InSpero is delighted to highlight Corey Nolen. Corey is a Birmingham-based photographer and musician. He is a dear friend of InSpero’s and is coordinating some of our efforts with musicians in Birmingham. We are so glad to learn more about him and his work and to share it with the InSpero community.
I make my living as a commercial, lifestyles photographer. I travel around the US taking photographs used for marketing material, editorials, and advertisements. In the gaps of my travel I am able to dedicate concentrated time on writing, recording, and playing original music.
I didn't learn how to operate a camera until I was 27 years old. I wrote my first song within a couple of years of learning to play the guitar which was when I was in college. I'm certainly an example of a late bloomer.
I'm married with 2 boys. My wife is a great encourager and a fine photographer herself. She is no doubt the primary reason I've excelled in photography.
As a photographer, I work with numerous universities, industries, corporations and am represented worldwide by Aurora Photos. As a musician I have recorded 5 albums, 3 EP's, and consistently play live shows. I never dreamed I would be doing either one of these things at this stage of my life. Prior to this I've worked more jobs than I can count simply trying to keep my head above water and hoping to find my place. I fully count on my situation changing again but for now I'm very grateful to have 2 major creative outlets in my life.
I’ve recently been thinking a lot about how strange it is that everyone around us sees, hears, experiences us for who we really are. We however are shocked (often disgusted) when we occasionally see a photo of ourselves or hear our own voice recorded. When we look in the mirror we don’t even get to see ourselves for who we really are. It’s literally backwards.
I don’t think we are ever really able to know ourselves the way we really are. Putting my art out there (most clearly with music), I’ve had to come to terms with the reality of who I really am… the person everyone else already knows. Though I would often like for my voice to sound different or my stories to say something different, putting myself out there for myself to see/hear has allowed me to be honest about who I am. Over time I’ve learned to value and love the specific, unique person I am even though in some ways I’m quite different than the person I would have hoped to be.
My problem with answering this is that I don’t think I ever knew what I really wanted. There was never a clear, strong desire to be anything specific. Looking back I see that I was highly emotional and probably had a lot to express however I never had any solid outlets that gave me any direction. Now that I’m in my mid 30’s and my occupation and my hobby are both creative, it seems like I should have had some stronger indicators when I was in my teens. I find hope in knowing that we aren’t ever really done developing and changing into the person we have the potential to be. Not until we’re dead. Because of my bizarre route to where I am now, I fully expect my life to hold something different in another 15 years.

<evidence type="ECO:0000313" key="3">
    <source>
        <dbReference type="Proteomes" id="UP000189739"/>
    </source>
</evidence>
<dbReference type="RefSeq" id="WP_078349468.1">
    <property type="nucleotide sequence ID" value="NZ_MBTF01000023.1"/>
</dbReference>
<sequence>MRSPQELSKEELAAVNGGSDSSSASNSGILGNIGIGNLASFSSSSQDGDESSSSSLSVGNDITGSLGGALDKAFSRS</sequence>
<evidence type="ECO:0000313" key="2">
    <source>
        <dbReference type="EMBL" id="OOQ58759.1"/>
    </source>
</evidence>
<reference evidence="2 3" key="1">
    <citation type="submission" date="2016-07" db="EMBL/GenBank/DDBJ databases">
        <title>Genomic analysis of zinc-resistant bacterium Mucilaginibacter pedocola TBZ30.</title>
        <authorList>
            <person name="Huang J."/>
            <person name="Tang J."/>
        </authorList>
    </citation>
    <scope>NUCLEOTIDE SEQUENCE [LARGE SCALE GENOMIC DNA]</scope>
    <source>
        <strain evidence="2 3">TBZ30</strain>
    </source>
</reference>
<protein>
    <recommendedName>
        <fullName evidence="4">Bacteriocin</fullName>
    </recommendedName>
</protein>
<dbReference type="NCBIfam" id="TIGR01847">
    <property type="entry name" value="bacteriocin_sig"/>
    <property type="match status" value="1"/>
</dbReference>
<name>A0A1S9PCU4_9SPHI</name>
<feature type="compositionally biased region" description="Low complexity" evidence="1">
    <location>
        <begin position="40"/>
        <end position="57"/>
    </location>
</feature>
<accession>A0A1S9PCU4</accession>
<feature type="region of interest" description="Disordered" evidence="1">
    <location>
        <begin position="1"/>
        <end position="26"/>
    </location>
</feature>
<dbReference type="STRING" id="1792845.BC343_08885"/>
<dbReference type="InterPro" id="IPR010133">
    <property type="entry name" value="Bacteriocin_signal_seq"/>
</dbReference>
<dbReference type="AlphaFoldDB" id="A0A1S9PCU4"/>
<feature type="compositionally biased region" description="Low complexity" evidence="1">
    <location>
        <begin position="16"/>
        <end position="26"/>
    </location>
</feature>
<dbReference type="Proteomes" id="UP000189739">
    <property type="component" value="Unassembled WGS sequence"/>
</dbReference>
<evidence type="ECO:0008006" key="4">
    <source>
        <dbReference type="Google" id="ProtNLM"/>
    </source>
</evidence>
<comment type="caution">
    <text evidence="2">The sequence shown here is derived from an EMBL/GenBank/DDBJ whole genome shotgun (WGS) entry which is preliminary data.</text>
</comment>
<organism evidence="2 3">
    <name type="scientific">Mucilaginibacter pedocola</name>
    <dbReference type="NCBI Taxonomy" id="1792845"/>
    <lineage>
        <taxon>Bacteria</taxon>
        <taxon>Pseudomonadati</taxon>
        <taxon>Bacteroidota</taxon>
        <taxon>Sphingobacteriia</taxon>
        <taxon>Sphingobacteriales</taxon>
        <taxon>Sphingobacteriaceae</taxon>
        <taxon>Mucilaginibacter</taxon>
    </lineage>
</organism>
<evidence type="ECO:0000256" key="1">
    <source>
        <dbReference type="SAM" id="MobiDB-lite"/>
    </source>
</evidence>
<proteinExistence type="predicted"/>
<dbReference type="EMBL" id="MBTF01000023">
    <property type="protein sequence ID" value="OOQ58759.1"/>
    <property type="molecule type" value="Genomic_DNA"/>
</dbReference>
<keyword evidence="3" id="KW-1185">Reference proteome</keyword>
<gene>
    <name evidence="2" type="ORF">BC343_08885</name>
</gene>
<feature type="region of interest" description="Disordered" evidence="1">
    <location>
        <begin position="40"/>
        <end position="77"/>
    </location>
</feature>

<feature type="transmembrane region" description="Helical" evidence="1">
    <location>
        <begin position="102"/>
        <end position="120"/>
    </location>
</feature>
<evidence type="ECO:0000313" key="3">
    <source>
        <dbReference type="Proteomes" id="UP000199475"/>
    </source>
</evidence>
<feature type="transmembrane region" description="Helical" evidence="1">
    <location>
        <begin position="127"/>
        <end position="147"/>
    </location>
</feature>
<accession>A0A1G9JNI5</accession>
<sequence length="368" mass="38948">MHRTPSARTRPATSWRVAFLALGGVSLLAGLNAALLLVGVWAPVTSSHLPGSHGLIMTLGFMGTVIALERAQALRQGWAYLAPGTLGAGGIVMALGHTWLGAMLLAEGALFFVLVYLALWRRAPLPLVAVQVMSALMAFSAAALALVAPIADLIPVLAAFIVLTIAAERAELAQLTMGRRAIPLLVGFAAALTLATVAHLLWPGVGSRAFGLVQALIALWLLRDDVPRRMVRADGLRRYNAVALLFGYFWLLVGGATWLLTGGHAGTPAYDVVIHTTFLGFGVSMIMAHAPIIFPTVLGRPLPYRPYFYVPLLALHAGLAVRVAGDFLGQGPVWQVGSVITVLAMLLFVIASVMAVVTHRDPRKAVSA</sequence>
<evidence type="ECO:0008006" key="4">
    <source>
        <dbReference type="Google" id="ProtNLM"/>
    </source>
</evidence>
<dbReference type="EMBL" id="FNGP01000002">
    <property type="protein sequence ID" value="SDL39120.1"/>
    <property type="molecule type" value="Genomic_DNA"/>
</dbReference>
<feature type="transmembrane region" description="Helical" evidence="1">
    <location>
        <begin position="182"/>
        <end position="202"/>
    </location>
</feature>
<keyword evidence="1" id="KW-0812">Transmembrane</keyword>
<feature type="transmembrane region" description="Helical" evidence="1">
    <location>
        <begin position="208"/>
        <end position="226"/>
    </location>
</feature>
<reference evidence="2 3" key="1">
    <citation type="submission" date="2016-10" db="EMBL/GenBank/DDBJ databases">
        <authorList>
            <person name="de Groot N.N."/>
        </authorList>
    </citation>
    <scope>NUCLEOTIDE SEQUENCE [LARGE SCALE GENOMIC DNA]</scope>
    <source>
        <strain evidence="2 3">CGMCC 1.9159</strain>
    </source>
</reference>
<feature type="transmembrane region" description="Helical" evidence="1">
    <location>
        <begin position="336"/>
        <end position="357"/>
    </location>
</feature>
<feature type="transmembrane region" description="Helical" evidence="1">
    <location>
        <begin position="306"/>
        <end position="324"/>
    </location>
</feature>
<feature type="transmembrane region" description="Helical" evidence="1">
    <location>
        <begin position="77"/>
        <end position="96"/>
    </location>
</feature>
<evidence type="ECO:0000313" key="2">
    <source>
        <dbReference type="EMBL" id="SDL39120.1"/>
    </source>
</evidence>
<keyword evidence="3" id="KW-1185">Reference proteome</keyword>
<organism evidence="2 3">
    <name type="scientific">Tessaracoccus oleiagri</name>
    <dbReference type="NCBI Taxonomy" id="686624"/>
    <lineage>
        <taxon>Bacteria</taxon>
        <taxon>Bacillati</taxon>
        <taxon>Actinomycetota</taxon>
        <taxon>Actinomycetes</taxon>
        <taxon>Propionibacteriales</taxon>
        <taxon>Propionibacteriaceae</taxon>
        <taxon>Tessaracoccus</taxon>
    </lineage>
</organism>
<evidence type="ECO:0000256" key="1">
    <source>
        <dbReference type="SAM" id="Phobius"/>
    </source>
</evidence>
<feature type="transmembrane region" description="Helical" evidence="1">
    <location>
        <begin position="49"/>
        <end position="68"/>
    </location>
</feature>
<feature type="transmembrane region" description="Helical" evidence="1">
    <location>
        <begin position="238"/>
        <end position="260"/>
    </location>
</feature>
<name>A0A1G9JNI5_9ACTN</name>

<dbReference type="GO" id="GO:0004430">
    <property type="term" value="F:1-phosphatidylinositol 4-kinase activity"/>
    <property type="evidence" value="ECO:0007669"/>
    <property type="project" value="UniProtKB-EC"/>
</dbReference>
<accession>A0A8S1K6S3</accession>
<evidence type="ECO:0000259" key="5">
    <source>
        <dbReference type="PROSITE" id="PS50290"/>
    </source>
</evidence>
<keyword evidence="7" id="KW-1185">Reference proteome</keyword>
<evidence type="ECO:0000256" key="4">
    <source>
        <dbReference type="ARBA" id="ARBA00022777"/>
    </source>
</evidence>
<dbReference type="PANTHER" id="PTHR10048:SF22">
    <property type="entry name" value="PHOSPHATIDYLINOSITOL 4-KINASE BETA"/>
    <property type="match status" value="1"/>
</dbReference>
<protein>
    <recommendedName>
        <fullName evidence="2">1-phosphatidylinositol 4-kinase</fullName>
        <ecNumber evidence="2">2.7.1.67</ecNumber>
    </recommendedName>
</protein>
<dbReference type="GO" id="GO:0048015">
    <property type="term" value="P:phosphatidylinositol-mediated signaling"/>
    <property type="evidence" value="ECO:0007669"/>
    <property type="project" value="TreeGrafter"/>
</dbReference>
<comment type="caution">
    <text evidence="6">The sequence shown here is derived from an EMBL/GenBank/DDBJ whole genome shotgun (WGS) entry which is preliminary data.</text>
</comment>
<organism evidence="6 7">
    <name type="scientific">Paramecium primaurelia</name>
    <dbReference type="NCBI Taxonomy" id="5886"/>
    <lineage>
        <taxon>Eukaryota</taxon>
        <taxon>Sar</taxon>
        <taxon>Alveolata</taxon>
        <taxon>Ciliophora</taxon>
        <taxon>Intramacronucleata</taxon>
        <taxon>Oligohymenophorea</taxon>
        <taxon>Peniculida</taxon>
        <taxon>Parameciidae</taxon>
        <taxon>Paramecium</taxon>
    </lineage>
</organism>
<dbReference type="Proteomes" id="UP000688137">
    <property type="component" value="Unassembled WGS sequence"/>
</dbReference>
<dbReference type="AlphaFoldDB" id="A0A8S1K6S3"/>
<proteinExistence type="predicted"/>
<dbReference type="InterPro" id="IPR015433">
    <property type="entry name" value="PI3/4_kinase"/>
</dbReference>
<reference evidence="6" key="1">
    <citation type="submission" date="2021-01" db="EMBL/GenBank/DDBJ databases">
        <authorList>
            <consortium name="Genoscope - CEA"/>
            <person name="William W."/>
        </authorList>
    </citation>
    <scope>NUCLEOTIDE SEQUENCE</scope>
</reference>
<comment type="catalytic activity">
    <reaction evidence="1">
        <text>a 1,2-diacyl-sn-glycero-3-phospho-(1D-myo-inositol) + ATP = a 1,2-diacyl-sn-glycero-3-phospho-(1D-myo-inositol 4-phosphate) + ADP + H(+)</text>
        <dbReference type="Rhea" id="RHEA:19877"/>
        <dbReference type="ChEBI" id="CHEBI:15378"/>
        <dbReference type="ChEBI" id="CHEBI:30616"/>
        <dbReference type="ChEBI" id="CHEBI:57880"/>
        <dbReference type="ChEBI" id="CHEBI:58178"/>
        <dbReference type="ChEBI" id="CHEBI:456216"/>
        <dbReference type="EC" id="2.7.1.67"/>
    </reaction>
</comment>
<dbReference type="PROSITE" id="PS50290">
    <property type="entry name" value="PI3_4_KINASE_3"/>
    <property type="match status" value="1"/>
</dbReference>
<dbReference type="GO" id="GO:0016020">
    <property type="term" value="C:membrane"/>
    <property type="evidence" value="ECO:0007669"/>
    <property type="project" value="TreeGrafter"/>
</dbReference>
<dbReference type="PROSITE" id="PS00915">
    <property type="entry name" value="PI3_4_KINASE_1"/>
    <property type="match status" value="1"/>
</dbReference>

I hope I’m remembered as someone who ultimately was restful. I continue to work through a lot of anxiety, but I like to think that as my experiences have broadened, my faith has deepened and I’m settling down despite moving into environments that are more overwhelming. I’ve failed and thrived enough to know that both of those things are a part of life. I hope people will remember me as someone who was calm enough to be able to pay attention to the present moment. Hopefully in turn, while I’m alive, I’m able to speak some truth through my understanding of my experiences. I hope that truth outlasts me.
On numerous occasions with photography I’ve attempted to be represented by agencies that I respect. For a long time I was rejected by every single agency I approached. Every time I put my best work forward someone told me (if they answered at all) that my work wasn’t good enough for them to be associated with. Every single time it was crushing and it would usually take a couple of days for me to level out and regroup. However, over time I was able to see more of who I was and the reasons I didn’t fit into certain agencies (on top of my work not yet being to their high standards).
These failures gave me direction. Eventually I focused on one of those agencies and made it my mission to build a better portfolio and try again. After a full year of making these efforts I finally found my representation, and it’s been a great fit ever since. Experiencing those failures helped me believe my work had progressed and was good after I finally broke through.
A photo of my family.
A fishing rod.
I hope that through my experiences in music and photography I am creating authentic relationships. As an extension of that, I hope those relationships lead to a deeper community that helps diffuse some of the insecurities we all feel as creatives. Ultimately my hope for this city would be to see more encouragement between artists and a greater openness to other people's creativity.
It was at Rivendell the hobbits think through the vocation they have been given, carefully working out the who and what and where of the odyssey that will be theirs. But integral to all that they were, and to all that they would need to be, was the table at Rivendell, a place for the best conversations and the best food and the best drink — simply said, a wonder of wonders." Steve Garber
The never-ending hope of Easter, Writer Andrew Shaughnessy shares reflections on Maundy Thursday, Good Friday, and why hope and beauty matter. "We hope because we know a day is coming when, to paraphrase Sam in The Lord of the Rings, “everything sad will come untrue,” when our Creator King will dry every tear and bind up the broken hearts and restore the sundered cities and turn the world upside down."